From the earliest human records, warfare has been both an organizing focus and a prime source of political motivation. Countless battles have been fought in the course of colonizing the planet, and the experience has created a legacy of military confrontation that many people consider immutable. Since preparations for war and the occasional conduct of it have been central preoccupations for virtually all the major states throughout time, it is widely assumed that the pattern is rooted in human nature and will endure indefinitely. But contemporary civilization is undergoing a monumental transformation affecting its most basic features. The combined effects of information techlogy, population dynamics, and the globalization of ecomic activity are altering some of the critical operating conditions of human societies and appear to be inducing a new pattern of interaction. Correspondingly, fundamental changes in the practice of war-or what is w more politely called international security-can be expected to follow. Principles of Global Security anticipates the major implications of this massive transformation for security policy. John D. Steinbruner, one of the nation's leading specialists on defense issues, identifies formative problems and organizing principles relating to the predictable issues of security. He examines in sequence how the configuration of nuclear and conventional forces might be affected, how the problems of communal violence and dangers of technical proliferation might be managed, and how security relationships among the major states might be altered. One of the fundamental implications of globalization in a post-cold war environment is a shift in security policy from deterrence to reassurance, from active confrontation to cooperative engagement. Without an opponent to justify preparation for large-scale traditional missions, nations must establish safer and less volatile patterns of deployment. Maintaining global security in the twenty-first century calls for a reconfiguration of basic relationships among historical opponents, as well as revisions in military practices. This visionary work will stimulate productive thinking among policymakers seeking to reshape the legacies of the cold war with a new conceptualization of international security.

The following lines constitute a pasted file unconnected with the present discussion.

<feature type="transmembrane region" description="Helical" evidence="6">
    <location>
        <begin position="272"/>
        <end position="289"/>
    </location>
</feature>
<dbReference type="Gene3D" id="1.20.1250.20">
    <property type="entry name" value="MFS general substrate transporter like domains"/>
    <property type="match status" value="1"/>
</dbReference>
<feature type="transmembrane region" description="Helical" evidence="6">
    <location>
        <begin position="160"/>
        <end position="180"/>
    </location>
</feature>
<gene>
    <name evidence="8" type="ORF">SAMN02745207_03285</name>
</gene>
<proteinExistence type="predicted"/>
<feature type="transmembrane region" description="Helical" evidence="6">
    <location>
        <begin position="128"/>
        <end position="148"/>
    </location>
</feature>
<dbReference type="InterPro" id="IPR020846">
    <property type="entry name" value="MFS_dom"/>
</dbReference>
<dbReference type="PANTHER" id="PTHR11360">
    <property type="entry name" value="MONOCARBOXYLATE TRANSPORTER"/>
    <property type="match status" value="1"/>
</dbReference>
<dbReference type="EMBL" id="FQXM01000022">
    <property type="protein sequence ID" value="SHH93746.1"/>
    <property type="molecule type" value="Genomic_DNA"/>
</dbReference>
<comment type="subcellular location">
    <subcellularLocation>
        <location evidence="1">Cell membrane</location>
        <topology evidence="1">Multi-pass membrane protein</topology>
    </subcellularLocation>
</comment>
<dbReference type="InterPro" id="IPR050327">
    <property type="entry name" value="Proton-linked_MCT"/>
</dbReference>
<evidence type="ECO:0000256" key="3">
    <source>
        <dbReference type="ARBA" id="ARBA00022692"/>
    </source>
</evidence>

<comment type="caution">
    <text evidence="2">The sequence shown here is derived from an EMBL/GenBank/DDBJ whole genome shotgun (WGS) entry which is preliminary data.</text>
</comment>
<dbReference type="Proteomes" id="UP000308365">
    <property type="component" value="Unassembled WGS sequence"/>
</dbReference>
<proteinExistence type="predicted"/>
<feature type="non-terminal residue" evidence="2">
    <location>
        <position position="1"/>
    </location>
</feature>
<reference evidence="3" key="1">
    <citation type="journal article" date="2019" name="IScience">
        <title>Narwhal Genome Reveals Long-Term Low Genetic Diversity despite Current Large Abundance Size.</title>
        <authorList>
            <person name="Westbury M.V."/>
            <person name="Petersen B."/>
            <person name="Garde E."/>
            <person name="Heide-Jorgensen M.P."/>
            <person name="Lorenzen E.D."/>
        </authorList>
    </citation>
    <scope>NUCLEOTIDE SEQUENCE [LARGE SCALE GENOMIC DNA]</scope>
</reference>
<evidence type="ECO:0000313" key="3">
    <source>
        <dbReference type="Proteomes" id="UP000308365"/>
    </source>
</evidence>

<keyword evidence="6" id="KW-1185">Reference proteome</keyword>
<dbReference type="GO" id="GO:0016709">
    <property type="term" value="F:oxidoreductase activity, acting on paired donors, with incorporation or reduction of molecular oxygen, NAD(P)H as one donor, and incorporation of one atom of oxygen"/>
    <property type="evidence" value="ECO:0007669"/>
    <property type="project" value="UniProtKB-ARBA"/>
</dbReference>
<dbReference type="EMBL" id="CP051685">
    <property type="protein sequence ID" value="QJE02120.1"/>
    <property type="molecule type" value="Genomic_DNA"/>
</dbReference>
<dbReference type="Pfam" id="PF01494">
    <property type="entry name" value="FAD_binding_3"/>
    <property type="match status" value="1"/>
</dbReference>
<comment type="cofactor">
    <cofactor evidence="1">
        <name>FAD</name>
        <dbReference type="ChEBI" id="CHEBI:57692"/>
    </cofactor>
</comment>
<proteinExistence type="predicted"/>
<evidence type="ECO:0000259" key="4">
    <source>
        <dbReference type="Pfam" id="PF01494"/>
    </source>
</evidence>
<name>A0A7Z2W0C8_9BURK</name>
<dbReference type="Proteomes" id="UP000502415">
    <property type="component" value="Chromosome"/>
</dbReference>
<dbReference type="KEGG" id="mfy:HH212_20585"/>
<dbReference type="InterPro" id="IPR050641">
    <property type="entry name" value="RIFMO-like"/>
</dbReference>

John D. Steinbruner is director of the Center for International and Security Studies at the University of Maryland, Maryland, USA.